“Here We Are” is a weekly half-hour talk show (interview/conversation) on Brattleboro Community Television, conceived and hosted by Wendy O’Connell. Wendy interviewed me in early December and the show is now post-production and was released for airing and on Youtube on Dec. 31, 2018. Wliwni Wendy!
Askwa nd’aoldibna iodali – we are still here.
BCTV link here.
Youtube link here.
Episode 2 with Olga Peters on her Green Mountain Mornings show at Brattleboro’s WKVT radio (100.3 FM & 1490 AM). This is the second in a series of Sokoki Sojourn: Live on the air. We will explore Sokoki-inspired topics over a broad range of interests (mostly local, but occasionally further afield) including historical, linguistic, geographic, contemporary, political, cultural… (it’s all cultural…)
December 20, 2018: In Abenaki, the Winter Solstice is known as “Peboniwi t8ni kizos wazwasa” or “In winter when the sun returns to the same place.” Rich Holschuh shares the deeper meaning of these phrases. He also helps anchor the sense of place that is Brattleboro (Wantastegok).
Podcast here (thank you Olga!).
Brattleboro, VT and Windham County’s independent weekly newspaper “The Commons” (editor Jeff Potter) published a transcript of the previous week’s interview with Olga Peter’s at WKVT’s Green Mountain Mornings show. The interview itself was posted at Sokoki Sojourn here.
Transcript article here.
From the sidebar:
This interview is adapted from the Nov. 15 broadcast of Green Mountain Mornings on WINQ-AM (formerly WKVT) and is published with the station’s permission. Host Olga Peters was for many years the senior reporter at The Commons and now writes for the paper part-time. The show airs daily from 6 a.m. to 9 a.m. To hear audio of this show on demand (podcast), visit the show’s Soundcloud page at soundcloud.com/wkvtradio.
An interview with Olga Peters on her Green Mountain Mornings show at Brattleboro’s WKVT radio. This is the first in what will become a series of Sokoki Sojourn: Live on the air. We will explore Sokoki-inspired topics over a broad range of interests (mostly local, but occasionally further afield) including historical, linguistic, geographic, contemporary, political, cultural… (it’s all cultural…)
November 15, 2018: Rich Holschuh shares his thoughts on Brattleboro’s connections to the story of the Pilgrims and “The First Thanksgiving.” He talks about the complexities of decolonization. Holschuh then shares the Abenaki word to express gratitude. Holschuh operates the blog Sokoki Sojourn.
Podcast here (thank you Olga!).
Mike Faher was interviewed by Jane Lindholm today, on Vermont Edition, discussing his ongoing coverage of the proposed VY sale under consideration by the Public Utilities Commission (PUC Docket No. 8880). Among other updates, they discussed the Elnu Abenaki testimony regarding their concerns at the site in the heart of Sokwakik and how that might be handled in the process.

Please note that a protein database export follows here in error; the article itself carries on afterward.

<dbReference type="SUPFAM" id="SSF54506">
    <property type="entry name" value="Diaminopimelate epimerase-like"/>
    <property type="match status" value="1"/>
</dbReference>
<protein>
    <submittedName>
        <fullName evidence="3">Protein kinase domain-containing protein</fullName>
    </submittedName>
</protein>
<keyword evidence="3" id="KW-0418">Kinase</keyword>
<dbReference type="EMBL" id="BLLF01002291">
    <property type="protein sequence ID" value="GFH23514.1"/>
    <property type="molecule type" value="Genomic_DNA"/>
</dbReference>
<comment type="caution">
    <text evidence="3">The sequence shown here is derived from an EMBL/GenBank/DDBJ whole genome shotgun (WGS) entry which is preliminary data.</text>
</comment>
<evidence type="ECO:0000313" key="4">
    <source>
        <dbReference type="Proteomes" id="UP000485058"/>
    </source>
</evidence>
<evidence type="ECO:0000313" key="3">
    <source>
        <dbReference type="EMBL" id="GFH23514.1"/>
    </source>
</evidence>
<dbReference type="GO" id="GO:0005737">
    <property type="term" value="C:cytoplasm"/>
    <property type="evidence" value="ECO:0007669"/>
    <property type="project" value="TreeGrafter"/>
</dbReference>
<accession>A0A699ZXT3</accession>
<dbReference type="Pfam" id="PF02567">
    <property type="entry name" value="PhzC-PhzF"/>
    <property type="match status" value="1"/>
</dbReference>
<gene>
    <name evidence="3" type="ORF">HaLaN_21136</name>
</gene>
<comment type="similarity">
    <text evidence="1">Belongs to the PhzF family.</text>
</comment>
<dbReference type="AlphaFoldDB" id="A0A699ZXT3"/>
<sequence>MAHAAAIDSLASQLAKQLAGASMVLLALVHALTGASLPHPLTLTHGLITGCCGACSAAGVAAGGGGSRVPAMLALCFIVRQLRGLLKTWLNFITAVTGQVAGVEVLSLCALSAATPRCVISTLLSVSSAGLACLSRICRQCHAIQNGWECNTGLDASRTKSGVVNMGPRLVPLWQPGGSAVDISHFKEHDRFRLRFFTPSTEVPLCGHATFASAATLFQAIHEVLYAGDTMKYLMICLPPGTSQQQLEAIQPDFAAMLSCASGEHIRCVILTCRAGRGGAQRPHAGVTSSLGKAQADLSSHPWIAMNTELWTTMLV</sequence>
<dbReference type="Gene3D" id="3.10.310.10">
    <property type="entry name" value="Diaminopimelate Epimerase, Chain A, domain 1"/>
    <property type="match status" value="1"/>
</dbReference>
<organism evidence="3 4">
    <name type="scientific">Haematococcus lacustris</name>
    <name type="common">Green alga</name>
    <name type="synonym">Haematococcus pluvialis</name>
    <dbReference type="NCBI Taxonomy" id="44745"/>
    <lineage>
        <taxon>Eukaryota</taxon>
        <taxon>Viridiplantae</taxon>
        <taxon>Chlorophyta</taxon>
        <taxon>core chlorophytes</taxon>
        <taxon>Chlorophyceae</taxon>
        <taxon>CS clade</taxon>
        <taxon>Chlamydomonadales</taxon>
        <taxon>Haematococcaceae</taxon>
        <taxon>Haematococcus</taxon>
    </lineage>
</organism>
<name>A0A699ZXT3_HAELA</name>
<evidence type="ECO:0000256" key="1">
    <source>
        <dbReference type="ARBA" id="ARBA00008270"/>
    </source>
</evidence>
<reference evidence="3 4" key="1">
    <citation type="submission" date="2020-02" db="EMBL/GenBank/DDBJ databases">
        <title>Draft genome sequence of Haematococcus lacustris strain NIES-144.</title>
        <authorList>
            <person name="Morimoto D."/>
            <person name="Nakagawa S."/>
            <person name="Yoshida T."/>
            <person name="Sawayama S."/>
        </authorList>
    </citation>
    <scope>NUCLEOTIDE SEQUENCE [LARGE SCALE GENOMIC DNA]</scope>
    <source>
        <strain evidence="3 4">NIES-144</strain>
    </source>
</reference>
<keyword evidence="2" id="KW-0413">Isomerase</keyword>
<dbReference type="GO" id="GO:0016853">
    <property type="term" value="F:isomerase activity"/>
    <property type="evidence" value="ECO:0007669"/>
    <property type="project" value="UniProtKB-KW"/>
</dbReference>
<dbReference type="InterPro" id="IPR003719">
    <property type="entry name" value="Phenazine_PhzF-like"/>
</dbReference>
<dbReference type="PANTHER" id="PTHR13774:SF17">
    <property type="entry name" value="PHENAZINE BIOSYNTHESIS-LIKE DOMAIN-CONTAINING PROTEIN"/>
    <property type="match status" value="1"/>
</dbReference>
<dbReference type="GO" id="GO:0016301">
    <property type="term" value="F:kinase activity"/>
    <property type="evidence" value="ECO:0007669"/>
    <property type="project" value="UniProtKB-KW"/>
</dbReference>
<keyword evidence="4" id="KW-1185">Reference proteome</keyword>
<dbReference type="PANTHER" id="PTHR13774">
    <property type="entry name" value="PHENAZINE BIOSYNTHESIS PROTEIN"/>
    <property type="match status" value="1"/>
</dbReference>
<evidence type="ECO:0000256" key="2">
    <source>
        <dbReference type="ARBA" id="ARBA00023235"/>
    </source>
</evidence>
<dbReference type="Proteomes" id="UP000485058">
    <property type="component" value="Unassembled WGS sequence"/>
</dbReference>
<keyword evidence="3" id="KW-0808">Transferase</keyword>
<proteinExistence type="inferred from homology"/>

Article and podcast here. Go to 18:40 in.
VPR’s Vermont Edition devoted June 7th’s broadcast to an interview with Dartmouth College senior Mercedes de Guardiola. Mercedes spoke on the State of Vermont’s Eugenics Survey at the State Archives just the week before (see Sokoki Sojourn’s post here). The original 6/7/17 VPR article includes 34 minutes of audio – please listen carefully by clicking here.
Vermont’s prominent role in the American eugenics movement of the early 20th century is an often overlooked part of the state’s history. The state’s brutal history of sterilization, forced institutionalization, and racist pseudoscience is the focus of a new academic paper by our guest.
We’re joined by Dartmouth College senior Mercedes de Guardiola. Her thesis covering the eugenics movement in Vermont is “Blood has told”: The Eugenical Campaign in the Green Mountain State.
Broadcast was live on Wednesday, June 7, 2017 at noon; rebroadcast at 7 p.m.
Recently, some 40 Vermonters and New Englanders, many affiliated with the local grassroots environmental advocacy organization 350 Vermont, traveled to the Standing Rock Sioux Reservation in North Dakota to join the ongoing protests there against the Dakota Access Pipeline.
The Vermont contingent to Standing Rock arrived on November 20 and spent six days at Oceti Sakowin. Among these was musician and Burlington expat Avi Salloway. He’s a University of Vermont graduate and formerly one half of noted local folk duo Avi & Celia — later reimagined as the Boston rock band Hey Mama. More recently, Salloway has toured with Tuareg guitarist Bombino, and worked as an ambassador with Heartbeat, a nonprofit organization that works to bridge cultural divides in Israel and Palestine through music.
Seven Days recently spoke with Salloway by phone from his home in Cambridge, Mass. We asked him about his experience at Standing Rock, what life is like at the camp and how those who can’t travel there can get involved.
Read the interview at Seven Days VT.